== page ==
StarsStarsStarsStarsStars

Circus review: Carnival of the Animals

The return of Circa’s Carnival of the Animals offers continuing joy and delight, with an added and most enjoyable twist.

Established in Brisbane in 2004 (with its origins in an earlier company, Rock n’ Roll Circus), Circa Contemporary Circus is now recognised as one of the world’s leading performance companies. Astonishingly, in just under 20 years, Circa has grown from a modest and locally-based circus troupe to a company that regularly tours the globe, having performed in more than 40 countries and to over 1.5 million people.

The company, under the direction of its inaugural Artistic Director, Yaron Lifschitz, has been lauded as being at the forefront of a new wave of contemporary Australian circus. Its exhilarating commitment to displaying human physicality has created a number of powerful and moving theatre works that have helped blur the lines between movement, dance, theatre and circus, in turn finding new audiences among adults as well as children. 

Carnival of the Animals is one of Circa’s major and most enduring works, inspired by and based upon the classical musical suite by Camille Saint-Saëns. The magical world of animals, birds and sea creatures that was created sonically by the French composer clearly has lent itself particularly well to a visual and physical recreation of the work through Circa’s exciting brand of circus. Created by Lifschitz as a collaboration with QPAC’s marvellous Out of the Box Festival, its world premiere took place in Brisbane in 2014, where it was an instant success. Since that time, Carnival of the Animals has been presented in 288 performances across 13 countries, and has also enjoyed three revival seasons at QPAC, always to great acclaim.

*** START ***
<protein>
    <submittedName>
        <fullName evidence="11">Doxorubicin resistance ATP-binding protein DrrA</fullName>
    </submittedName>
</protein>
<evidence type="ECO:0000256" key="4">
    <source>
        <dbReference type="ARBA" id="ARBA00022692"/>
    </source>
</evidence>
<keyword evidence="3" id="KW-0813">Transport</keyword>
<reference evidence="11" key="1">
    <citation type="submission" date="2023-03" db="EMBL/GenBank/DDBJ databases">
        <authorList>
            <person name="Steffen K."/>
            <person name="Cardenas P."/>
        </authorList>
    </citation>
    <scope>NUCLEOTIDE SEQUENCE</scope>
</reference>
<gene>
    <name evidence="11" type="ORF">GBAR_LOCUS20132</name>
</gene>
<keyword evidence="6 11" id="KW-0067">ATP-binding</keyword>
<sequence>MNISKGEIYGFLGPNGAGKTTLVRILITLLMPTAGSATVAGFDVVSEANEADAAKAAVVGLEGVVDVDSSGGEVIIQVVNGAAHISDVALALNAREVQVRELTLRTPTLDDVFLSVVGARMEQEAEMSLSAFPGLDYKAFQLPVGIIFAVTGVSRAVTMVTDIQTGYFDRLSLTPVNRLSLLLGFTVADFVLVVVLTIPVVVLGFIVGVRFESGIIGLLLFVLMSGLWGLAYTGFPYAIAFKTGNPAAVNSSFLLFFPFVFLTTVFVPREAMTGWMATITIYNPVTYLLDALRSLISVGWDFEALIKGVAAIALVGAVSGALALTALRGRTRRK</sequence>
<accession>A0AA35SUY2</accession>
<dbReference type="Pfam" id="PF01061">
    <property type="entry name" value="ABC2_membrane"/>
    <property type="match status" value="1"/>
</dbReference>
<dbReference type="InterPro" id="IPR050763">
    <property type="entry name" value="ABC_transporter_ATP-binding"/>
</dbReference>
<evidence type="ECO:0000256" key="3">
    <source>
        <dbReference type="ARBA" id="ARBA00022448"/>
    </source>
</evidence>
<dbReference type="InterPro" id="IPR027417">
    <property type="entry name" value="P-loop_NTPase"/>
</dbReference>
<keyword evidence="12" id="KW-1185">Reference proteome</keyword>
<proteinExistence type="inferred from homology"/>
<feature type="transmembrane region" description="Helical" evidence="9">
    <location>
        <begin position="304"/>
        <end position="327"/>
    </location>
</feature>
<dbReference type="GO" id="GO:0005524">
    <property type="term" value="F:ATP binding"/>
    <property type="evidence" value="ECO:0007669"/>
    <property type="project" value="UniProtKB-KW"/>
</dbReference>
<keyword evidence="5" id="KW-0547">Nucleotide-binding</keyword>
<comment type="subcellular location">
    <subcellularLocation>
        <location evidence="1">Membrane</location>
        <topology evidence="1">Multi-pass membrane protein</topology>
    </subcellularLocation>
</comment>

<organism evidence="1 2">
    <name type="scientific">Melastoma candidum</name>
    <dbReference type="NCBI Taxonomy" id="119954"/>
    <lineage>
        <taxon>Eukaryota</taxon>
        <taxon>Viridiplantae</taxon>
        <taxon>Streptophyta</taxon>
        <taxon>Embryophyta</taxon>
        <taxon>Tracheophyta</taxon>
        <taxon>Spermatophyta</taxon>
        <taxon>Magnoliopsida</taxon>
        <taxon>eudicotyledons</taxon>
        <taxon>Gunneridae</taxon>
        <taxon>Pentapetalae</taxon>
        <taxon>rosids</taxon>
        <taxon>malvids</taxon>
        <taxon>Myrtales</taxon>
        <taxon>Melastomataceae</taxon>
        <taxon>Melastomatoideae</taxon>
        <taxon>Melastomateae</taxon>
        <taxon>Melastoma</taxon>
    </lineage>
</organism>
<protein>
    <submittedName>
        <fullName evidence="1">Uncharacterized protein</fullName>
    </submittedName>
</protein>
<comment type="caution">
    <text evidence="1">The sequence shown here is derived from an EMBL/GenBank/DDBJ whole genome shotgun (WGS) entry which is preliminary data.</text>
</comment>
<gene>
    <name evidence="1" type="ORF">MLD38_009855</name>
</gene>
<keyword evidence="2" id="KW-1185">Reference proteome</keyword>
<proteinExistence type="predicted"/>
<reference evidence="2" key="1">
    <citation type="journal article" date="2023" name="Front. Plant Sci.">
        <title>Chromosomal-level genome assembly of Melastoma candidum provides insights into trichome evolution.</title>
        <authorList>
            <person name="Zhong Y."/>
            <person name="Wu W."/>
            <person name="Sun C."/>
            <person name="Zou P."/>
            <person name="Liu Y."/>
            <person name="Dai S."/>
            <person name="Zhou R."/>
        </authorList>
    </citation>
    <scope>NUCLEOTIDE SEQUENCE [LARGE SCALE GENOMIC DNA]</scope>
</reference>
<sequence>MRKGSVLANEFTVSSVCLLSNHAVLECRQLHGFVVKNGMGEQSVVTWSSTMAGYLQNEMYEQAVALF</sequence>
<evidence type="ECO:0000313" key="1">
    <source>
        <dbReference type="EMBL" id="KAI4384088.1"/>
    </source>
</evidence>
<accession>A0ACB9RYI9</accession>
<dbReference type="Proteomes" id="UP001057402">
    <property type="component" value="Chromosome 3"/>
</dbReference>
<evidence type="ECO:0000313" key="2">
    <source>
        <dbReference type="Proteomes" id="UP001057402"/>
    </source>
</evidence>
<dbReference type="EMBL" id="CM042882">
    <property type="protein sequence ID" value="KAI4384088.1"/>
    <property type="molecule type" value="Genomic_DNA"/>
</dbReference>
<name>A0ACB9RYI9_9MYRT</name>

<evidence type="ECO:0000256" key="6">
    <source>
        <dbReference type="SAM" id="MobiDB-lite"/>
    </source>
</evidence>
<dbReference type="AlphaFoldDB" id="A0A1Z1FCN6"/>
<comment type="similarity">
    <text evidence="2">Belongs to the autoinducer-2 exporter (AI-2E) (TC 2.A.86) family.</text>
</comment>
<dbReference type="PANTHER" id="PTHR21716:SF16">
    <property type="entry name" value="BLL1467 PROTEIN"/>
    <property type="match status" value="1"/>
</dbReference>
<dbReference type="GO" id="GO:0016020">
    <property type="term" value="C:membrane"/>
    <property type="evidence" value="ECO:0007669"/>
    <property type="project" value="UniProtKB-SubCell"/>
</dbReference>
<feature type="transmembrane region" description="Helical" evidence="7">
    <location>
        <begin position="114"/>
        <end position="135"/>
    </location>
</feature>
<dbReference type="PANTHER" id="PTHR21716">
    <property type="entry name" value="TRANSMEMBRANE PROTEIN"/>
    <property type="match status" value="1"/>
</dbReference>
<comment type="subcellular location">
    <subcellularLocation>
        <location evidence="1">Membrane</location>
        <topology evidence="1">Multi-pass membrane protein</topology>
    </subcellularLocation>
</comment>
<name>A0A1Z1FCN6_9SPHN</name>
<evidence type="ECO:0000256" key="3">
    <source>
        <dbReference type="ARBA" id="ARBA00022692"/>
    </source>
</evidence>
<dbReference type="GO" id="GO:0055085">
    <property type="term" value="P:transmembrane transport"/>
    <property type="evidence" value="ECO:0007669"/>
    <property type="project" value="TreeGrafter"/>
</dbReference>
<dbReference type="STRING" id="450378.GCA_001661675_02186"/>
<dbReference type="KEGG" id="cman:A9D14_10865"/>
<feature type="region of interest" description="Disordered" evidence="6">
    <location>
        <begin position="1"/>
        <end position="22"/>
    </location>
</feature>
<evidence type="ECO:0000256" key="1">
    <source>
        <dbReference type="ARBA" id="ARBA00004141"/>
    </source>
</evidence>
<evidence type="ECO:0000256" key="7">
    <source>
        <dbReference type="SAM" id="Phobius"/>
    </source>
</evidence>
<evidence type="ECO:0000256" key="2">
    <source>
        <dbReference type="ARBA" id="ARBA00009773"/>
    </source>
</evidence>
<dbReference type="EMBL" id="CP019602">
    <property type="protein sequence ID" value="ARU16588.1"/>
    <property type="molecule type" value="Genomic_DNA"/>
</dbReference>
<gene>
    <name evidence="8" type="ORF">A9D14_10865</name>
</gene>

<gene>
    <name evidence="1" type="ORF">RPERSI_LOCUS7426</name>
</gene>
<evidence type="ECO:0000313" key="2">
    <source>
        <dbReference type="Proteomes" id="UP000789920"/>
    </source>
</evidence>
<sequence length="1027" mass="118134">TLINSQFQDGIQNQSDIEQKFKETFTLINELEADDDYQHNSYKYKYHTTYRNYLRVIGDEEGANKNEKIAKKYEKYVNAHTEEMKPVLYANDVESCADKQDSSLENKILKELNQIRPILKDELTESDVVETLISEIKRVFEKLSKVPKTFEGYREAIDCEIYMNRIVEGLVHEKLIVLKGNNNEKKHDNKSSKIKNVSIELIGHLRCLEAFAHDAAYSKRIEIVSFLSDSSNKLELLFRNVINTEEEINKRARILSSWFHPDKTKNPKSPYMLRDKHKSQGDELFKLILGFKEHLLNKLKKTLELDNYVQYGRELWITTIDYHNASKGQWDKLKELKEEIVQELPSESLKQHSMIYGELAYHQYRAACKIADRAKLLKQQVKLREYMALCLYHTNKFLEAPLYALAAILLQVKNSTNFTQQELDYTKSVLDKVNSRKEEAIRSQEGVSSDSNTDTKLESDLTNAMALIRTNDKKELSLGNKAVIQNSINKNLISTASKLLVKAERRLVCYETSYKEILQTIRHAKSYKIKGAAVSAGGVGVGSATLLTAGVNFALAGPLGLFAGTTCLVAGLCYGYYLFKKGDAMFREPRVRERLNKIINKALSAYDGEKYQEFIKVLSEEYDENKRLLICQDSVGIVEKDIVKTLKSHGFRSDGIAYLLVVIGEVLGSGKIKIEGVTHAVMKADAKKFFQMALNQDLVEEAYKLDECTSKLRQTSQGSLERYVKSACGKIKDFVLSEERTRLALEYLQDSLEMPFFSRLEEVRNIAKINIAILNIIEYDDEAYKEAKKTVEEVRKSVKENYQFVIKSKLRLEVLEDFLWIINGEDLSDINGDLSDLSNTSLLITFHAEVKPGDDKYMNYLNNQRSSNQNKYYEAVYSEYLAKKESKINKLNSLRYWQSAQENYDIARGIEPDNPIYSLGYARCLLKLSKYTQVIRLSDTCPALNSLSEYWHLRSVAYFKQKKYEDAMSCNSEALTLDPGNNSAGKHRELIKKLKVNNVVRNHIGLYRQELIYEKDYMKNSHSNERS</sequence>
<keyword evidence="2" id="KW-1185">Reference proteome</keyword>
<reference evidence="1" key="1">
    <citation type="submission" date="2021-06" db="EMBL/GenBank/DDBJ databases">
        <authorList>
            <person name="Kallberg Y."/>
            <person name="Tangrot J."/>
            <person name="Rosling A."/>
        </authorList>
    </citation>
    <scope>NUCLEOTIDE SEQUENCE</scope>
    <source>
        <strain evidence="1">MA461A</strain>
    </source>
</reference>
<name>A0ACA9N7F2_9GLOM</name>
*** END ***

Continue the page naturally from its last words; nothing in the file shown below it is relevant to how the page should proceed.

This current revived Brisbane season is particularly memorable due to a reimagining of the earlier production, with a new focus that includes a contemporary prologue and a final act, adding 10 minutes to the original show. As part of its philosophy, Circa is committed to fostering the next generation of performers and, in this newly-minted version, 16 young Queenslanders, currently being trained in circus skills, were offered the opportunity to perform on stage alongside the ensemble.

The addition of this glorious troupe of young performers was exhilarating to watch while offering a new level of engagement and much fun for the audience. Their level of skills, alongside a clearly joyous and fearless commitment to the stunts, somersaults and acrobatics that they performed, was indeed impressive and highly polished. Costumed in delightful black and white striped body suits, these young artists were brim-full of energy, displaying considerable cheeky humour towards their adult colleagues, often positioning themselves as equals on the stage and in their stunts, and provoking much laughter from the audience.  

Read: How to make a circus city

The main body of the performance by the core ensemble of seven highly talented and skilled artists was beautifully crafted, exceptionally well-delivered and often touchingly and lovingly presented. They were able to move deftly from being animals to performing their myriad bunch of tricks, acrobatics and physical movements – jumping, skipping, tumbling, somersaulting, climbing silk ropes, swinging on bars and off metal rings, juggling and creating towers of people – while weaving stories of both comic and sad humour. They were assisted by a beautifully designed mixture of individualised black and white costumes with red clown’s noses from costume designer, Libby McDonnell.